"Not for profit organization, located in Whitehall, NY is a high-energy, team-oriented research entity that is involved in the tracking, documenting, and study of cryptozoological creatures, with a deep interest in the study and search of bipedal primitive apes. We seek an experienced researcher with a deep understanding of cryptozoology, primatology, with a good background with scientific research and interest in great apes." <br><br>
[Full Story: <a href=http://www.livescience.com/23132-bigfoot-job-posting.html>Help Wanted: Bigfoot Researcher</a>]
New Hottest Temperature Found
El Azizia, Libya, no longer holds the title for "world's hottest temperature." Today, that record passes to Death Valley, Calif.<br><br>
No, a heat wave didn't pass through the notoriously baking area yesterday. The new record-setting temperature of 134 degrees Fahrenheit (56.7 degrees Celsius) was actually recorded in Death Valley on July 10, 1913.<br><br>
[Full Story: <a href=http://www.livescience.com/23156-new-world-hottest-temperature.html>New World's Hottest Temperature Declared</a>]
Skeleton May Be King Richard III
A human skeleton with a cleaved skull discovered beneath a parking lot in England may belong to King Richard III, researchers announced today (Sept. 12), though they have a long way to go in analyzing the bones to determine the identity.
The researchers note they are not saying they have found King Richard III's remains, but that they are moving into the next phase of their search, from the field to the laboratory.<br><br>
[Full Story: <a href=http://www.livescience.com/23113-human-skeleton-king-richard-iii-grave.html>Battle-Bruised Skeleton May Be King Richard III</a>]
A No-Bubble Boil
A new nanomaterial vanquishes the bubbles that normally pop up with boiling, a finding that may point to ways to help prevent explosions in nuclear power plants, researchers say.<br><br>
To understand how this material works, imagine a hot skillet. When its surface is warm, water on it will bubble. However, once the skillet gets hot enough, the water drops will skitter across its surface as they levitate on a cushion of vapor, an effect known as the Leidenfrost regime after the scientist who investigated it in 1756.<br><br>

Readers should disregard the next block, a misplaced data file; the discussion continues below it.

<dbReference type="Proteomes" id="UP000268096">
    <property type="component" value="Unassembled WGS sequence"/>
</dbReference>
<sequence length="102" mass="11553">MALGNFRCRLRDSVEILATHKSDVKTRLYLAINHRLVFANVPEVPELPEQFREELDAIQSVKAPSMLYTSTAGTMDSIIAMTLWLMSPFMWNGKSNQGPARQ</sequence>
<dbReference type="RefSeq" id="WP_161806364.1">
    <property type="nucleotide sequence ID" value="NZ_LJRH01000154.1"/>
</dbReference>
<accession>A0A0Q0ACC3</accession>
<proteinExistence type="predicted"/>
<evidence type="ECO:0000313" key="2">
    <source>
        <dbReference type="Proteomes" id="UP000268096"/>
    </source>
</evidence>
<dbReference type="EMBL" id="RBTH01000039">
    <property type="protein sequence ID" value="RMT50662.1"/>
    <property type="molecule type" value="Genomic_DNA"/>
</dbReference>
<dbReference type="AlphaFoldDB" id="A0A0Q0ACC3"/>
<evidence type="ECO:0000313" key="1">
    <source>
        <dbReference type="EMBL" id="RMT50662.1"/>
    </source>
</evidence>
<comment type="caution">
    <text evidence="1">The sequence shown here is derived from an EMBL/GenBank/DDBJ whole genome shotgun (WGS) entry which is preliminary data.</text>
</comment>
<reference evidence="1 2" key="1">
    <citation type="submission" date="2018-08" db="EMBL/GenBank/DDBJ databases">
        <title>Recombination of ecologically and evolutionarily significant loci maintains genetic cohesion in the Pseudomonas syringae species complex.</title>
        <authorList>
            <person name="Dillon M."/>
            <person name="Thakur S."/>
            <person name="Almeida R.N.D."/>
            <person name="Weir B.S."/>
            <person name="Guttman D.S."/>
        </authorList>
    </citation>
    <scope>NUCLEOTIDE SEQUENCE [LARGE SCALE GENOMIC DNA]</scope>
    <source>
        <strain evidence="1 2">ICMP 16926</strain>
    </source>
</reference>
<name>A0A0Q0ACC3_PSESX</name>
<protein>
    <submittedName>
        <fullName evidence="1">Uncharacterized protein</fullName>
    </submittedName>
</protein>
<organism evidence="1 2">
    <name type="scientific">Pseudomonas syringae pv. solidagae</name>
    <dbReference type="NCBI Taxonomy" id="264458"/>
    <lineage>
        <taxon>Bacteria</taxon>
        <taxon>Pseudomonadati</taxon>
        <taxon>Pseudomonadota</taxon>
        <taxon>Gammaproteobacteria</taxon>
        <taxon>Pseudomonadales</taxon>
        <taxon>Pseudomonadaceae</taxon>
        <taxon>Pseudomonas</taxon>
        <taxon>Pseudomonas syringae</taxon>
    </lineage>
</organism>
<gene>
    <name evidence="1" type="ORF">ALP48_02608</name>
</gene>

[Full Story: <a href=http://www.livescience.com/23161-look-ma-no-bubbles-new-material-boils-without-the-froth.html>Look Ma, No Bubbles! New Material Boils Without the Froth</a>]
Sexual Arousal Lessens Disgust
Feeling disgusted? For women, chasing away the stomach-churning emotion may be as easy as seeking sexual arousal.<br><br>
Disgust is a powerful feeling that helps defend people from potentially sickening circumstances. Objectively, sexual intercourse could be seen as one of those circumstances, involving, as it does, saliva and other bodily fluids. But new research raises the interesting question of how a vital but potentially icky activity such as sex can seem pleasant and doable. Perhaps it's because sexual arousal somehow dampens the natural disgust response.<br><br>
[Full Story: <a href=http://www.livescience.com/23136-sexual-arousal-dampens-disgust.html>That's Not Gross! Sexual Arousal Lessens Disgust</a>]
Telescope Implant Restores Vision
Virginia Bane, an 89-year-old California-based artist, stopped painting four years ago when she lost her central vision to end-stage age-related macular degeneration. But surgeons at the University of California, Davis, have implanted a miniature telescope into her eye in a new type of procedure that restored some of her vision.<br><br>
"I can see better than ever now," Bane said in a statement from UC Davis. "Colors are more vibrant, beautiful and natural, and I can read large print with my glasses. I haven't been able to read for the past seven years. I look forward to being able to paint again."<br><br>
[Full Story: <a href=http://www.livescience.com/23120-telescope-implant-may-restore-vision-in-aging-eyes.html>Tiny Telescope Implant Restores Vision in Aging Eyes</a>]